The pound saw a significant rally versus the dollar reaching a high of 1.3397. It was unable to sustain it and it fell back to close at 1.3321. The market’s reaction to the rally which set off several sell orders still gives the impression of a castle built on sand.
Septuagenarian Cabinet unlikely to bring fresh ideas
While Trump wanted a brash young(ish) team with radical thoughts and ideas, Biden seems intent on surrounding himself with a tried and tested team who have served before and have the experience to get the job done by negotiation and compromise rather than hectoring and threats.
Trump has now accepted that the transition to a Biden Administration must begin even though he has also vowed to continue to challenge his election defeat.
One such example is the proposal for Janet Yellen, 74, to be the Treasury Secretary.
Yellen who preceded Jerome Powell as Chair of the Federal Reserve and served as deputy chair before that was unceremoniously removed from her position at the beginning of the Trump Presidency.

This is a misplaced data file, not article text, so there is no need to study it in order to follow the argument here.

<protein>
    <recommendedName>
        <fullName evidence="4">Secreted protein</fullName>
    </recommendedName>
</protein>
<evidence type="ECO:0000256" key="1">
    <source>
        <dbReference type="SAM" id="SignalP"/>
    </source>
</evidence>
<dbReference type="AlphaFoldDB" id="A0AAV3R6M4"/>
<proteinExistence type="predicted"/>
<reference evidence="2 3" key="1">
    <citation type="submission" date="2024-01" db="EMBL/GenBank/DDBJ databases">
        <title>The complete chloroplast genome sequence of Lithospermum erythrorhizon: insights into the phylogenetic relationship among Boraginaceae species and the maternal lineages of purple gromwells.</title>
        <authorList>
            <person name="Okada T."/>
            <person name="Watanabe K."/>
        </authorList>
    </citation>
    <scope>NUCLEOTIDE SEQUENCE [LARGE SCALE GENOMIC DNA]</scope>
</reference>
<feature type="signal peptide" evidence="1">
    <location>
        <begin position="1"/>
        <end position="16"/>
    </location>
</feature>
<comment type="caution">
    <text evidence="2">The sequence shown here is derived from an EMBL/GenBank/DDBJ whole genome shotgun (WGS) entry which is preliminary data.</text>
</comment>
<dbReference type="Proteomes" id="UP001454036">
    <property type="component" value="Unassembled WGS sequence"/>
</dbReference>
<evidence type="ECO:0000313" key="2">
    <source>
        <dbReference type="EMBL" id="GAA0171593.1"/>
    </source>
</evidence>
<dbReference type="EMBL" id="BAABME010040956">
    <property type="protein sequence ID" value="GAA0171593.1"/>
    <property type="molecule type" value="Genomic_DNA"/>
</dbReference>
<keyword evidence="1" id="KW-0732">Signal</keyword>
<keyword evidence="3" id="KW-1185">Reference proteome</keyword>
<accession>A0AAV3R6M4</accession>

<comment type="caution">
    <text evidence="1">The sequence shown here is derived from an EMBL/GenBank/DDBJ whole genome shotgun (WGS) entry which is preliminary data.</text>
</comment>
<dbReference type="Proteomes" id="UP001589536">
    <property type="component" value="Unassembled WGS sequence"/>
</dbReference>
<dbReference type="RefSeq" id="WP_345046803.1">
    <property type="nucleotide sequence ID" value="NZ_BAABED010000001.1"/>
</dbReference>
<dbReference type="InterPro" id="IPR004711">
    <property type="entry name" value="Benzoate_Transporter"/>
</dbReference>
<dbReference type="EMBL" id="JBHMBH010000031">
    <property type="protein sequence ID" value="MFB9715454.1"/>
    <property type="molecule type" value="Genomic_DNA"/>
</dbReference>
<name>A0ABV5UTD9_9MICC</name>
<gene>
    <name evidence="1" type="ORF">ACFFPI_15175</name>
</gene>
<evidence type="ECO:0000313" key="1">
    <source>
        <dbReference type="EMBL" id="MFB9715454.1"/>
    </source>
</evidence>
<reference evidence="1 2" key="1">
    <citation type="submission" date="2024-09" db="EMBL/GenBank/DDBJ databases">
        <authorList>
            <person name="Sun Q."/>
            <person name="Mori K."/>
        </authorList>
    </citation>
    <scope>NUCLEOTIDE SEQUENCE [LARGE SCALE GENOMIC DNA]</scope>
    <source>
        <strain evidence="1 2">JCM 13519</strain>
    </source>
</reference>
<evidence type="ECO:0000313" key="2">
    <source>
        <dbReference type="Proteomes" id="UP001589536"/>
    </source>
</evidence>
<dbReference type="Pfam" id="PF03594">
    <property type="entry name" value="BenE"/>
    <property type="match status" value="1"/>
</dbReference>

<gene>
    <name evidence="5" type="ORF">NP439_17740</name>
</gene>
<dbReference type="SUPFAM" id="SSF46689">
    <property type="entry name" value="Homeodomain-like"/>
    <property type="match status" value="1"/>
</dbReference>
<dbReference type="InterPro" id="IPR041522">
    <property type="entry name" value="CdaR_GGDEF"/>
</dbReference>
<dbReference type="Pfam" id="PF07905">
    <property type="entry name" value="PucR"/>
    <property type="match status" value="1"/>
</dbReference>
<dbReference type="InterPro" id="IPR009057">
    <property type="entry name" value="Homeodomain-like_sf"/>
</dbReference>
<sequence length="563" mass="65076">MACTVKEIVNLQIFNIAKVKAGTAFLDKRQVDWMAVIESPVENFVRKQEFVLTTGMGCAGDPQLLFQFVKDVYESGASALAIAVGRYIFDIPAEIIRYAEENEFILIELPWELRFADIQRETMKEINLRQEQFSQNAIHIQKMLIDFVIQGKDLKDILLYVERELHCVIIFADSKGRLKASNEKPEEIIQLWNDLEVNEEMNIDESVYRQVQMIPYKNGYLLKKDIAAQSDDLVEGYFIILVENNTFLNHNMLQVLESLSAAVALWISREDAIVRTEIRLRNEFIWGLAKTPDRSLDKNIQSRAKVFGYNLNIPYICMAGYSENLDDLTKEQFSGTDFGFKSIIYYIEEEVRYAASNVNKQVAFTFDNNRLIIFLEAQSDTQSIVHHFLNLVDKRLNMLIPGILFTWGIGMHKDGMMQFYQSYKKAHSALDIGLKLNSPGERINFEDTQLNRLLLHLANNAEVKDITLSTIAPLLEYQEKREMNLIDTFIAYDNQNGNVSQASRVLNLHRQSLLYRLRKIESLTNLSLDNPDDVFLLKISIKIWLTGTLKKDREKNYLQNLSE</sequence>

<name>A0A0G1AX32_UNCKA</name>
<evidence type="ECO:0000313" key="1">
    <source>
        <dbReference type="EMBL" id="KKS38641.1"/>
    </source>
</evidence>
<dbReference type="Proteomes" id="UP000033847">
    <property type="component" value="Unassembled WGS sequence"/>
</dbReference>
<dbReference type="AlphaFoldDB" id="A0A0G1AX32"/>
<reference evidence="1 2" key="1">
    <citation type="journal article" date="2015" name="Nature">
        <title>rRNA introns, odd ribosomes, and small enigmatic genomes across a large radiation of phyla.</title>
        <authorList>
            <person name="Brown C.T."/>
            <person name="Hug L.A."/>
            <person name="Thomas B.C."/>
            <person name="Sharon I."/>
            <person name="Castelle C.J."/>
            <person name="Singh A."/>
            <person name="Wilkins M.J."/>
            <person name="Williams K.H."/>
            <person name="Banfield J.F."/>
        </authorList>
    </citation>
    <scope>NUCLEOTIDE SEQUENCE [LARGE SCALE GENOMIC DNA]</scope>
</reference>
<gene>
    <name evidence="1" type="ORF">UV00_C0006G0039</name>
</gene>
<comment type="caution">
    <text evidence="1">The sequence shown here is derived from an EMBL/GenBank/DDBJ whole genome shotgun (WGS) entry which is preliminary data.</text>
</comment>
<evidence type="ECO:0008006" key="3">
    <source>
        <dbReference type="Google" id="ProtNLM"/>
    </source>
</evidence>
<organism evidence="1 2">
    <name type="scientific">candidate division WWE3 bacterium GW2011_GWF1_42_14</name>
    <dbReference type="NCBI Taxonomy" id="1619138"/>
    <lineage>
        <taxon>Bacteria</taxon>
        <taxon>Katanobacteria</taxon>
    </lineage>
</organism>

Her background in Central Banking and public service will bode her well in an attempt to build a relationship with Powell who, it is expected, will remain at the Fed.
Such a formidable pairing will give the Biden administration a real opportunity to see a strong level of cooperation versus the combative relationship that developed between Powell and Mnuchin.
Markets reacted favourably to Yellen’s candidacy which will need to be confirmed by the Senate. The reaction was something of a surprise as it had been hoped that a more radical candidate may have been proposed.
It is to Biden’s credit that he appears to be gauging the pulse of the nation correctly in that a good President should be seen but not heard, surrounding himself with a solid team which he manages, rather than bullies.
Several business leaders, many of whom have supported the former President have called for Donald Trump to leave office as it is clear that his remaining in the White House serves no purpose either for himself or the Country.